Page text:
The 30 minutes sound presentation is a fusion of narrations, voices, footsteps, birds and bats, choral and orchestral music. It evokes sequences of dreamscapes, and in part is an audio rendition of Goya’s etching The Sleep of Reason Produces Monsters in the Los Caprichos series (See image above). The etching shows the artist himself asleep at his desk, with owls and bats hovering over him. The title divulges layers of meaning, prompting speculations of Goya’s actual thoughts. The sleep of reason unleashes powerful imagination, even nightmares. Or, the erosion of reason led humanity into chaos and irrationality…
The phrase ‘the murder of crows’ refers to the collective gathering of the ominous birds, re-created here by the groupings of the 98 black speakers, some mounted on stands, some placed on chairs. The very title and the effects made me feel like I was in the middle of the Hitchcock movie The Birds. The sound was so riveting that I was glued to my seat in suspense… and the music from the massive choir and orchestra was both amazing and disturbing. Click here to watch a 5-minute video clip of the sound installation. Click here to read an interview with Cardiff and Miller.
The AGA is not a big structure, but what is offered inside spans the artistic expressions separated by a chasm of time, form, and style. From Goya’s disturbing etchings to the graceful renditions of Degas’ dancers, to the photographic images of iconic personalities captured by Karsh, and to end with the haunting sound installation The Murder of Crows, the exhibits were rains of pebbles into this quiet pond of thoughts… something I had not anticipated at the start of the trip.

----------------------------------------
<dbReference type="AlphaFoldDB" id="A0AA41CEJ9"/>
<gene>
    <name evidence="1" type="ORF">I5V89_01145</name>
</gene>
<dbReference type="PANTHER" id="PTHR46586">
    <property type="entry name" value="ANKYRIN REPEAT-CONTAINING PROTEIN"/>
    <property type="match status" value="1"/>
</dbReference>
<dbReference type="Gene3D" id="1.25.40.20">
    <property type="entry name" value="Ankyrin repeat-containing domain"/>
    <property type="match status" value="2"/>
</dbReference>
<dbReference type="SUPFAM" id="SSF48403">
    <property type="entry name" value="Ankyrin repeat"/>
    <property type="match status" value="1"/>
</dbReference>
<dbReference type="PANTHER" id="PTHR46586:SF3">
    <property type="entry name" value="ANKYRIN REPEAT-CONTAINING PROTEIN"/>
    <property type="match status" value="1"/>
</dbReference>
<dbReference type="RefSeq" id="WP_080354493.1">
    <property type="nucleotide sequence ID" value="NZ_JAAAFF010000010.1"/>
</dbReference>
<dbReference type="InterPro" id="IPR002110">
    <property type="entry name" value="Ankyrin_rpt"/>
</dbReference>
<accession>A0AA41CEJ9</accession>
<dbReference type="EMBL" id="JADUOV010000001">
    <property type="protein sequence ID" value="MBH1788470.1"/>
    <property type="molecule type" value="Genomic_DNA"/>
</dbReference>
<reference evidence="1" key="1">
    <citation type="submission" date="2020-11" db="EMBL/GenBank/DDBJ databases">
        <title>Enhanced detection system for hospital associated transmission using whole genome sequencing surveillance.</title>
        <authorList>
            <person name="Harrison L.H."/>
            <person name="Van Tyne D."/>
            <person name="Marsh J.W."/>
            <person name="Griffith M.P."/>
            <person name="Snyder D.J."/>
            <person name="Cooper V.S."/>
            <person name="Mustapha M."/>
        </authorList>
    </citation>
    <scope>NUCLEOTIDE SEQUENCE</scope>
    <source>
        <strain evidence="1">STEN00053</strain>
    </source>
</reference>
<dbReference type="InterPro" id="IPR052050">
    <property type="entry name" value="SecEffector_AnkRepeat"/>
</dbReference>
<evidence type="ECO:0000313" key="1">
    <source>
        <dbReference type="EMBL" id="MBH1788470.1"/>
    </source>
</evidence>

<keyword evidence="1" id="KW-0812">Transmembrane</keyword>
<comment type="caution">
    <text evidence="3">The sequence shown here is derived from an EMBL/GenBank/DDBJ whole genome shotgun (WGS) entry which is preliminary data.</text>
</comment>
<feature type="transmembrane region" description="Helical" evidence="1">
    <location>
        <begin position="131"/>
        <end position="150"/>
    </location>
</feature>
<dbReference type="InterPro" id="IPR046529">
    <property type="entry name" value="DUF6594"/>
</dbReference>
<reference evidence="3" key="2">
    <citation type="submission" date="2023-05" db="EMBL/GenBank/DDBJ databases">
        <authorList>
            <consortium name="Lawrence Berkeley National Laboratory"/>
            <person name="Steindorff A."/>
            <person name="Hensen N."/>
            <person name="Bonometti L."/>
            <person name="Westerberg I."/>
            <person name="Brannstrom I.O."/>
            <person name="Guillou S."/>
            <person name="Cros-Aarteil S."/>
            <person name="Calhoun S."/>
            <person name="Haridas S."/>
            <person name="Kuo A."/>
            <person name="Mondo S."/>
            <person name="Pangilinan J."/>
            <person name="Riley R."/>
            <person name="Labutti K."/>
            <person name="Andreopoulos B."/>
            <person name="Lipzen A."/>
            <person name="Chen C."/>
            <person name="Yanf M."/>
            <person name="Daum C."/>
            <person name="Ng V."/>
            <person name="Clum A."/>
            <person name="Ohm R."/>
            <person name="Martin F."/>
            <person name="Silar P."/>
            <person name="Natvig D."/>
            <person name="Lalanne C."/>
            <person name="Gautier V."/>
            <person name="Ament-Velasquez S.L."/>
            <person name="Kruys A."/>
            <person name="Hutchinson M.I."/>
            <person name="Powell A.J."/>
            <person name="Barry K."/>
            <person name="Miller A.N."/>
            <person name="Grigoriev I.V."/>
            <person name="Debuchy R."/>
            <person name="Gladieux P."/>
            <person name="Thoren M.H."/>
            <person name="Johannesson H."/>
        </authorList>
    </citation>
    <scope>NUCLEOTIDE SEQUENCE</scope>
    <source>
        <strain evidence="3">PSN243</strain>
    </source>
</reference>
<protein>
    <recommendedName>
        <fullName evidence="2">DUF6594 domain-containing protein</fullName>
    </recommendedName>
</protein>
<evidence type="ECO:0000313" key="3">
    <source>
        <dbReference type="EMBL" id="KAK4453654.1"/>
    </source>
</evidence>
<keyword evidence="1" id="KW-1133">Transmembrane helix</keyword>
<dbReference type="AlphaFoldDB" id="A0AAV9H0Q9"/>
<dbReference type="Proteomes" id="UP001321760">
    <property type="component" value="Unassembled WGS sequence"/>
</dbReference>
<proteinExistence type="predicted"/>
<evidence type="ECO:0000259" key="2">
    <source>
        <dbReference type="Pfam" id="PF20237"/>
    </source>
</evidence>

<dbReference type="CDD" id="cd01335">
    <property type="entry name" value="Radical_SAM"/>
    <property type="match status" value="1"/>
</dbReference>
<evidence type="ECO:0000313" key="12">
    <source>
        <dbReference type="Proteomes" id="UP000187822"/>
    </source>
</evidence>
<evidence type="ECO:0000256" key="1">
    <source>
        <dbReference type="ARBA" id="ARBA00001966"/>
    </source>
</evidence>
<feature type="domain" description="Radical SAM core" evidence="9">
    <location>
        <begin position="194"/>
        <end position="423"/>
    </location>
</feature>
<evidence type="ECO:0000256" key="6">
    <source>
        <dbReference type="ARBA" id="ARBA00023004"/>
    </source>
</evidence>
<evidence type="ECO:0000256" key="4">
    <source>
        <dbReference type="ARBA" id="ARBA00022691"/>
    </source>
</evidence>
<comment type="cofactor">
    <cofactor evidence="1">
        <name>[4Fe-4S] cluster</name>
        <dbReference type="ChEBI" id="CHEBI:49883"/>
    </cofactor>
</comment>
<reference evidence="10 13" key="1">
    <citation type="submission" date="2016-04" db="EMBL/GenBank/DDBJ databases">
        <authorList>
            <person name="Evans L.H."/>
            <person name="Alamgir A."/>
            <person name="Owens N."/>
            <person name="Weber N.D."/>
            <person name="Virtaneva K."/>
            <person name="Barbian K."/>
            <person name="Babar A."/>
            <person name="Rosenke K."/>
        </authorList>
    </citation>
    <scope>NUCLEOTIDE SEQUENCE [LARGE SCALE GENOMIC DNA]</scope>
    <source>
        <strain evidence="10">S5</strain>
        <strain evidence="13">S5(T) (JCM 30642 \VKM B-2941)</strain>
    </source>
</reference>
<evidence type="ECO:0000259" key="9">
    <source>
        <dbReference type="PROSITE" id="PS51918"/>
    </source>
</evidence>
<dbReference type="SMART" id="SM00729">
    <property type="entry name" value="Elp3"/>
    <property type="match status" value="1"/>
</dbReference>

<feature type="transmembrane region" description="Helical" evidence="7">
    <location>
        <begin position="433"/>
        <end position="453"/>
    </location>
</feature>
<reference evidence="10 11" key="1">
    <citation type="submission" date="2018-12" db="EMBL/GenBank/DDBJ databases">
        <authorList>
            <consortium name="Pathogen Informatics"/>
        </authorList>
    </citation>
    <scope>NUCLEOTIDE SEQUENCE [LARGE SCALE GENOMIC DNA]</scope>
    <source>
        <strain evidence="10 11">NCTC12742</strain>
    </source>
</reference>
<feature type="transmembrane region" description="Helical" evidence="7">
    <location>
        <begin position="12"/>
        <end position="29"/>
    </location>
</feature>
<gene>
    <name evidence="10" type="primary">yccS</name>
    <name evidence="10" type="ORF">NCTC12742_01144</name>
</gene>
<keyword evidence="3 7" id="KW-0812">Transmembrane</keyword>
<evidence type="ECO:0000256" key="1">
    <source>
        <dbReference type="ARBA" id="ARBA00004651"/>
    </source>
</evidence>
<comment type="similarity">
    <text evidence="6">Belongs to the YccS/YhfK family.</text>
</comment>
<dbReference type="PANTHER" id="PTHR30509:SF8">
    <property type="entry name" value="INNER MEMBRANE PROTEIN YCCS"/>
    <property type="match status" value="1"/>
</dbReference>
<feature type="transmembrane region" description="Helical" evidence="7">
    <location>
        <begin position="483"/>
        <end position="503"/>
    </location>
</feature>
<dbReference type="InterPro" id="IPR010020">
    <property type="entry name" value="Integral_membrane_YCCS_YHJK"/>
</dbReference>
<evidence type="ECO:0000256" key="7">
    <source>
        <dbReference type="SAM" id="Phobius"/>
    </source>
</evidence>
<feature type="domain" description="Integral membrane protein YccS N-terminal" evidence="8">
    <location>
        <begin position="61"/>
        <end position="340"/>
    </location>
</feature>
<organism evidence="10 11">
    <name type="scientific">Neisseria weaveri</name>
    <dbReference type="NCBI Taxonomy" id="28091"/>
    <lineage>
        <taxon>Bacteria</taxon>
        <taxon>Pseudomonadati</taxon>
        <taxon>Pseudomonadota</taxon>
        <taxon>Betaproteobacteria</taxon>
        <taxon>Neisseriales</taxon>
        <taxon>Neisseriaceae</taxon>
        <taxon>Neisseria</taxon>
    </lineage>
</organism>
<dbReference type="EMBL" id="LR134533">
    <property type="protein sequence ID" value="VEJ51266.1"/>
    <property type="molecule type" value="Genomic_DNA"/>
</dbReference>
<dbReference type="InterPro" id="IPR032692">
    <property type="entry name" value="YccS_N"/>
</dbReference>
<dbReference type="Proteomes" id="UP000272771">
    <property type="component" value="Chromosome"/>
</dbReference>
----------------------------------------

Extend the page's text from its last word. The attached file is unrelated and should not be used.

Photography was not allowed in the galleries, so I cannot post any authentic visual experience here. The above images are from the following sources:
Degas’ bronze sculpture Little Dancer and Karsh’s portrait of Albert Einstein from AGA website http://youraga.ca/current
Goya’s The Sleep of Reason Produces Monsters from Wikipedia Commons
The Murder of Crows sound installation from Cardiff and Miller’s website http://www.cardiffmiller.com/artworks/inst/murder_of_crows.html
6 thoughts on “The AGA Exhibits: Images In Sight And Sound”
What a marvelous variety! The portraits sound magnificient. Thanks for sharing about this!
It really was diverse in form and stylistic expressions… gratifying indeed.
It would be a tremendous experience to see and hear any of these exhibits, let alone all of them. I wonder if you did it one visit?
Actually the exhibits were not very large in quantity… I can relate them to a cineplex, where you have several movies shown at the same time in small theatres. Yes, I did it all in a few hours. It really depends on how detailed you’d like to get.
I can’t help myself…
“What do you call a group of crows gathered for discussion?” A caw-cus 😉
I would have enjoyed the Degas. I’m not certain about The Murder of Crows. But I would have participated, of course.